I am a candidate in the Seanad Election 2016 on the Labour Panel representing the ICPSA who nominated me and City and County Councillors who are my constituents. When I was elected to the Seanad in 2014 I promised not to be whipped by any party and I have remained true to this. This leaves me in the unique position of being able to serve all Councillors.
Whether you are a member of a party or an Independent, I will serve your needs. As I have no restrictions placed on me, I can speak at any time at the Daily Order of Business or at a Commencement Debate on issues that are important to you. I have no other constituency except you. Please play the video below and listen to what I have to say:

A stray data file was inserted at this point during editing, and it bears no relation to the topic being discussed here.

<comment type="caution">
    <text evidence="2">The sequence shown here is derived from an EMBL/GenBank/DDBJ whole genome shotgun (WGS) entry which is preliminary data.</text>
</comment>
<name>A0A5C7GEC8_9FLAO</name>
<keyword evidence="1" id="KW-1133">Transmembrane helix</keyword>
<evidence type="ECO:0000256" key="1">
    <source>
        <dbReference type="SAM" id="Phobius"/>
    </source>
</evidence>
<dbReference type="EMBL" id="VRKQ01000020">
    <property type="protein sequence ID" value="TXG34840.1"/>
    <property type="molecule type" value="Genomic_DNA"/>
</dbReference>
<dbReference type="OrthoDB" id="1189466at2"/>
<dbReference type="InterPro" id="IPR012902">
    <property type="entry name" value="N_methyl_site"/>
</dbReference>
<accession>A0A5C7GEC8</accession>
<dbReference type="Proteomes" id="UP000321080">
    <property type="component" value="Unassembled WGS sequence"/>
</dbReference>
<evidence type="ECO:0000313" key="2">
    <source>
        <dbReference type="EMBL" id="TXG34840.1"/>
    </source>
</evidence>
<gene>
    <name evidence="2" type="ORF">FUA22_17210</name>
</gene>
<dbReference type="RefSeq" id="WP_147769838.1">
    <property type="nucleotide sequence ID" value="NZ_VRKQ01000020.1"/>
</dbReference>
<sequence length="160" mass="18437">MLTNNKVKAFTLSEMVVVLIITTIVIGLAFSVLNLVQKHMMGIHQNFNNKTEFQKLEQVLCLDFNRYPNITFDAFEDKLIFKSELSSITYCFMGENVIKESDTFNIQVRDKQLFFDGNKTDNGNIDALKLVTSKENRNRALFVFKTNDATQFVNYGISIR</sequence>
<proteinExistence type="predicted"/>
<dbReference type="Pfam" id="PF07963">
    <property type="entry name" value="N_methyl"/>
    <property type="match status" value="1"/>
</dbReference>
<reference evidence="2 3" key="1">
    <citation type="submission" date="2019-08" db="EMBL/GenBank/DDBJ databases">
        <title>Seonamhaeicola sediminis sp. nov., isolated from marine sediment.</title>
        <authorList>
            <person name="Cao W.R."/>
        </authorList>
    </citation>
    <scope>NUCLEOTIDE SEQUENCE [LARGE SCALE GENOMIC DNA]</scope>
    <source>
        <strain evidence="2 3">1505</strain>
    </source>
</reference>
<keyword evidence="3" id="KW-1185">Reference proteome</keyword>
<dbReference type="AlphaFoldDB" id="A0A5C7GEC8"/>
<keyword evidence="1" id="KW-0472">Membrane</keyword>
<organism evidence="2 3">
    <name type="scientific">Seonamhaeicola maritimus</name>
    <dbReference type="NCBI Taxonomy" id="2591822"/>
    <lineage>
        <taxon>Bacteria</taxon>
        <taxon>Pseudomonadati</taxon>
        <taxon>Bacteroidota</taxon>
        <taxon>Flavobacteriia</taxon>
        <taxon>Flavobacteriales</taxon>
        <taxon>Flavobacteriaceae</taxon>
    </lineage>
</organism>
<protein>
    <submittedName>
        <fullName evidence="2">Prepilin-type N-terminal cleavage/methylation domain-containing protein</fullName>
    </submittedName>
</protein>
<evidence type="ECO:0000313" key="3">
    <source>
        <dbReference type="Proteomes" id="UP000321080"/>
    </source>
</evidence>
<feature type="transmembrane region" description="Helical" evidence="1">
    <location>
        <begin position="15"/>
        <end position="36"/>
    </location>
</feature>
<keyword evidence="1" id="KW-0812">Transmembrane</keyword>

As the Seanad Election 2016 approaches, the question has to be asked ‘does party politics serve the people or the party’. The fallout from the General Election 2016 has resulted in many high profile TDs losing their seats and the challenge for political parties now is how to enhance the profile of those who lost so that they are ready for the next general election whenever that comes. The people of Ireland decided by way of a referendum to retain the Seanad in 2013. However, I doubt that anyone voting in that referendum wanted the Seanad to continue as the old boy’s staging post that it has become since 1937.